Story Published: Dec 9, 2006 at 1:03 PM PST
Story Updated: Dec 9, 2006 at 1:03 PM PST
By Associated Press
PULLMAN, Wash. (AP) - A professor who used a vulgar racial term while arguing with a student about a political demonstration is likely to face a reprimand, but will be allowed to continue teaching, Washington State University President Lane Rawlins said.
Professor John Streamas used the term "white (expletive)" while arguing with College Republicans on Nov. 2. The students had erected a 24-foot chain-link fence on a busy part of the campus to show support for the Bush administration's plan for a border fence between the U.S. and Mexico.
"His comments were totally inappropriate, and I think he knows that," Rawlins told KREM television of Spokane. He added: "One utterance of a faculty member in the heat of discussion is not the kind of thing for which you terminate someone. But we are looking at reprimands, at whether this is a pattern of behavior."
The demonstration drew a crowd of protesters who hurled accusations of racism at the Republicans, and the reactions of Streamas and another professor, David Leonard, made the event a hot topic on radio talk shows and cable television programs nationwide.
Leonard demanded that College Republicans member Daniel Schanze stop filming him during the demonstration. When Schanze didn't stop, Leonard demanded to see his student identification card.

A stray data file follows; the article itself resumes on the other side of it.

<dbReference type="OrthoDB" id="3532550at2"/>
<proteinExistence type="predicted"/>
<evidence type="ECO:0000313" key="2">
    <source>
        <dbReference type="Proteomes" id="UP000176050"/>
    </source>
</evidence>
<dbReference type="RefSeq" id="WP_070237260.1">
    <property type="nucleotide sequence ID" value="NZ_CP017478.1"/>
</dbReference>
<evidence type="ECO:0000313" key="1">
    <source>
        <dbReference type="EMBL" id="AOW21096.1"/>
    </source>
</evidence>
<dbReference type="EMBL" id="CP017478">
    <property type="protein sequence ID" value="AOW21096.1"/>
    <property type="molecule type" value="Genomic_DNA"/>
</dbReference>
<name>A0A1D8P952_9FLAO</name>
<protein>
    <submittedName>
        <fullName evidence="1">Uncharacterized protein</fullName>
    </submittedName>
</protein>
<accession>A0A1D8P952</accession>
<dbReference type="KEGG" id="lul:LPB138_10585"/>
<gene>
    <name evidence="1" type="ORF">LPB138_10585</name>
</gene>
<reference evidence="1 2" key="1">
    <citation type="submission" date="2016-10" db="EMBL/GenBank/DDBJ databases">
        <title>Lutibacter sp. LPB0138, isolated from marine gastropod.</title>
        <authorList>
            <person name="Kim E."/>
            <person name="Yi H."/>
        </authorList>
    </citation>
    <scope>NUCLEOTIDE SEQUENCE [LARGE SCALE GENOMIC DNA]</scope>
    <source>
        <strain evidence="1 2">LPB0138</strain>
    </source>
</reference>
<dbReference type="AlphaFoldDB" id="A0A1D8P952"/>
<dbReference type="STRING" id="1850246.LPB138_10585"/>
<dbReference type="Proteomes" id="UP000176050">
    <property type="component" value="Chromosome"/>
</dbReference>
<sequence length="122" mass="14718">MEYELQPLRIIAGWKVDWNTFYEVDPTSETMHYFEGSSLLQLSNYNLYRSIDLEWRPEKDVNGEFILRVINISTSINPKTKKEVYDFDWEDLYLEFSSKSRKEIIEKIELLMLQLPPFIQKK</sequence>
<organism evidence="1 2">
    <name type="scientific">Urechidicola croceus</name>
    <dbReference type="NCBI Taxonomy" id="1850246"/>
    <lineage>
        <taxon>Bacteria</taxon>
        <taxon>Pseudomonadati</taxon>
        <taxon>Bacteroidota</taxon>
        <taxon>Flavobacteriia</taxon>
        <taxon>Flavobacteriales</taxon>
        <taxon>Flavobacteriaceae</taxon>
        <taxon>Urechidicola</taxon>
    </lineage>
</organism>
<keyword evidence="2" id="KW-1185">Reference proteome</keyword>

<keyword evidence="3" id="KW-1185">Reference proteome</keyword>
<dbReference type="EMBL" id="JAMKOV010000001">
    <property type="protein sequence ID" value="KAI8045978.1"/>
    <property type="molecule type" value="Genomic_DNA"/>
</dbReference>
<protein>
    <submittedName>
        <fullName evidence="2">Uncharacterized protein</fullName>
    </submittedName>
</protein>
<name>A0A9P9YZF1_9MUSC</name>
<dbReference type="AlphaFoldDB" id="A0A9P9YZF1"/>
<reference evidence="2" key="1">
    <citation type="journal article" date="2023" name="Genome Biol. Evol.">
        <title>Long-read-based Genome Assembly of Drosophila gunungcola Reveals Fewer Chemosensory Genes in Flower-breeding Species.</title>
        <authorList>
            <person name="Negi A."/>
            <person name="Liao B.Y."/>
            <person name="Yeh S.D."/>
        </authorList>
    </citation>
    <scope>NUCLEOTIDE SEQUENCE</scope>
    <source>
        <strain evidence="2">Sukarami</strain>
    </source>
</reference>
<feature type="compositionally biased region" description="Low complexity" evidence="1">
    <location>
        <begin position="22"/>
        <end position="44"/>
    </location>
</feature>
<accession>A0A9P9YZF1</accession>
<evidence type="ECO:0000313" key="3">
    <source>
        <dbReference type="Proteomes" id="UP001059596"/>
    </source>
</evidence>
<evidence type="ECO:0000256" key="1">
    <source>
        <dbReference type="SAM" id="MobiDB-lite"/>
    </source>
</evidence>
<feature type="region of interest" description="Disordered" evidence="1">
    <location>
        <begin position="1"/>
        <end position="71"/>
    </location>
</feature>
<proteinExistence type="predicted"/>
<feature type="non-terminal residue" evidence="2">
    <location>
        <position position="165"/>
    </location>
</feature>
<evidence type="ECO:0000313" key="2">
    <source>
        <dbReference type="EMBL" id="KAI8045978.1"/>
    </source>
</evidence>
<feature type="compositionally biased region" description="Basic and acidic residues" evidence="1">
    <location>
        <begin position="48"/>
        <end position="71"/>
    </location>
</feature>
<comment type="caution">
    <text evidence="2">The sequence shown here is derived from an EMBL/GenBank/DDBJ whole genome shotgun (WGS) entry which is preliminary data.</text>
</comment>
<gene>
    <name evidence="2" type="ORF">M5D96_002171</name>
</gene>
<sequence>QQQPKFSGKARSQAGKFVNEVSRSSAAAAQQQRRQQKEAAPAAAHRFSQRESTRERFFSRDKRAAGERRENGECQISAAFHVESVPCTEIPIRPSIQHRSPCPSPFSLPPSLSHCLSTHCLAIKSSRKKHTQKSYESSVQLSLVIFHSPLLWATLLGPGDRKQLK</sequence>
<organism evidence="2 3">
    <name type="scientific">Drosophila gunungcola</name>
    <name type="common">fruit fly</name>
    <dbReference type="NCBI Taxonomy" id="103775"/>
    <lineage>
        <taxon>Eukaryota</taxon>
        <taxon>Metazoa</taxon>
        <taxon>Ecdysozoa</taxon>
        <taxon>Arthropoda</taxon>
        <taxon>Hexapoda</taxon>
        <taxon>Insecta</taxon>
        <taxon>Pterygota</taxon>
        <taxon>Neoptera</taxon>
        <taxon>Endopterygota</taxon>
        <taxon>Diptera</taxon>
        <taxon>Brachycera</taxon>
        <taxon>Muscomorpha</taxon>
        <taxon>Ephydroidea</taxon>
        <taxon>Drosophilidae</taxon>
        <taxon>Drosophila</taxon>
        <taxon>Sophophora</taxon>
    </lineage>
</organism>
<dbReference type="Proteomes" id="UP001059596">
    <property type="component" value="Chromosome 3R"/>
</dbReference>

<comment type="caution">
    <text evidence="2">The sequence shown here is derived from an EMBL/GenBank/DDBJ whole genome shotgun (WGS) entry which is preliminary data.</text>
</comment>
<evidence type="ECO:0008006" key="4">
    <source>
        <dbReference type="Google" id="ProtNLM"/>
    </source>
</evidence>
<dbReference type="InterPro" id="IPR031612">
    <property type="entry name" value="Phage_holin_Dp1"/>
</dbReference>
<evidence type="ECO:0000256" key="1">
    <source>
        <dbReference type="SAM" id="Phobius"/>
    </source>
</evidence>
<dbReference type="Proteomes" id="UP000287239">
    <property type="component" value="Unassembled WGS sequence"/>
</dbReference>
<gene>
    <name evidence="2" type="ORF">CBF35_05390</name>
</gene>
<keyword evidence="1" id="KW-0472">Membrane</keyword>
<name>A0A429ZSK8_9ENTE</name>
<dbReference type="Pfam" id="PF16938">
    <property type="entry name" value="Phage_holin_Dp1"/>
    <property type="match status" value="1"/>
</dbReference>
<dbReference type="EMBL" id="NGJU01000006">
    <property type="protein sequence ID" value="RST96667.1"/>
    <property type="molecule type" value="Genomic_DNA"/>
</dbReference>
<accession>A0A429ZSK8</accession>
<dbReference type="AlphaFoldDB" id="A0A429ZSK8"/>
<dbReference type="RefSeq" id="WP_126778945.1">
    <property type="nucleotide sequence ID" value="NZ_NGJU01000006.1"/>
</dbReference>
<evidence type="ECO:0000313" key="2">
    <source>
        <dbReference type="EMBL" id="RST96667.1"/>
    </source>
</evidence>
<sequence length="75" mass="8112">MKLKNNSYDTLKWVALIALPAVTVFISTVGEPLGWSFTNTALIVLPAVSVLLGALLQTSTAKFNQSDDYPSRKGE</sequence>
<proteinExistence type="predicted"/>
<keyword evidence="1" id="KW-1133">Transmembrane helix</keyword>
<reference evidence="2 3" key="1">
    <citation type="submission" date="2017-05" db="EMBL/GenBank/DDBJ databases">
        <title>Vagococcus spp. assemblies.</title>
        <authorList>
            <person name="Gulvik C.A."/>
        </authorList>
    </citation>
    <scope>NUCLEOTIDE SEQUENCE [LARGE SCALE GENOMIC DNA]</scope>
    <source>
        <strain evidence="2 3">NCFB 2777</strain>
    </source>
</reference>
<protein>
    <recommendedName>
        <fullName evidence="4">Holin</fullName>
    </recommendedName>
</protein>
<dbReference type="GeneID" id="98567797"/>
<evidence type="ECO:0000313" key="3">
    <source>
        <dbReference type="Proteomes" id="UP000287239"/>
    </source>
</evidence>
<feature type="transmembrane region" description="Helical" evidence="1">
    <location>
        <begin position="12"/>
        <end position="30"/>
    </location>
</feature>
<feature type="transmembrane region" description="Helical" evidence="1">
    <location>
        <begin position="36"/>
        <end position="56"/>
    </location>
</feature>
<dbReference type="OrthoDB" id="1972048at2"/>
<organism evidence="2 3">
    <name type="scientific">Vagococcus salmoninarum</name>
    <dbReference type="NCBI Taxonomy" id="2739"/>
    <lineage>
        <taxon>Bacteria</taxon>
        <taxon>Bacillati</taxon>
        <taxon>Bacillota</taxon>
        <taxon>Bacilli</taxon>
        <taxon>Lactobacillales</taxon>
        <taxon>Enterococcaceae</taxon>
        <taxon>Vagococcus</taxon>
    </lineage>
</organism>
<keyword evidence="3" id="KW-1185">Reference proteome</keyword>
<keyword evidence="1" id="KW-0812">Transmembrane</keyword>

Schanze called it a "gross display of power" and an attempt to stifle his opinions; Leonard later apologized for his actions in a letter posted on www.cougster.com.
Another student, Dan Ryder, said Streamas called him a "white (expletive)." Streamas acknowledged using the term, but said it wasn't directed at any individual.
Rawlins said the area of campus where the demonstration occurred is a public place, where speech is protected by the First Amendment. But, he said, professors are also expected to set good examples and follow the faculty code of conduct.
Schanze and Ryder said they planned to file formal complaints against the professors through WSU's Center for Human Rights; it was not immediately known if they had done so or what punishment Leonard might face.
In an e-mail last month, Streamas said the fence was a provocative and racist symbol.
"It is a violently racist symbol, no different from Nazis carrying a swastika through a Jewish neighborhood or the KKK rallying around a Confederate flag in a black neighborhood," he wrote.
Streamas and Leonard are professors in the Department of Comparative Ethnic Studies.
Better late then never; I have been so busy with finals and Tom is on vacation. This does make 3 times that we have hit AP; enjoy. I found this from souce: http://www.katu.com/news/local/4873171.html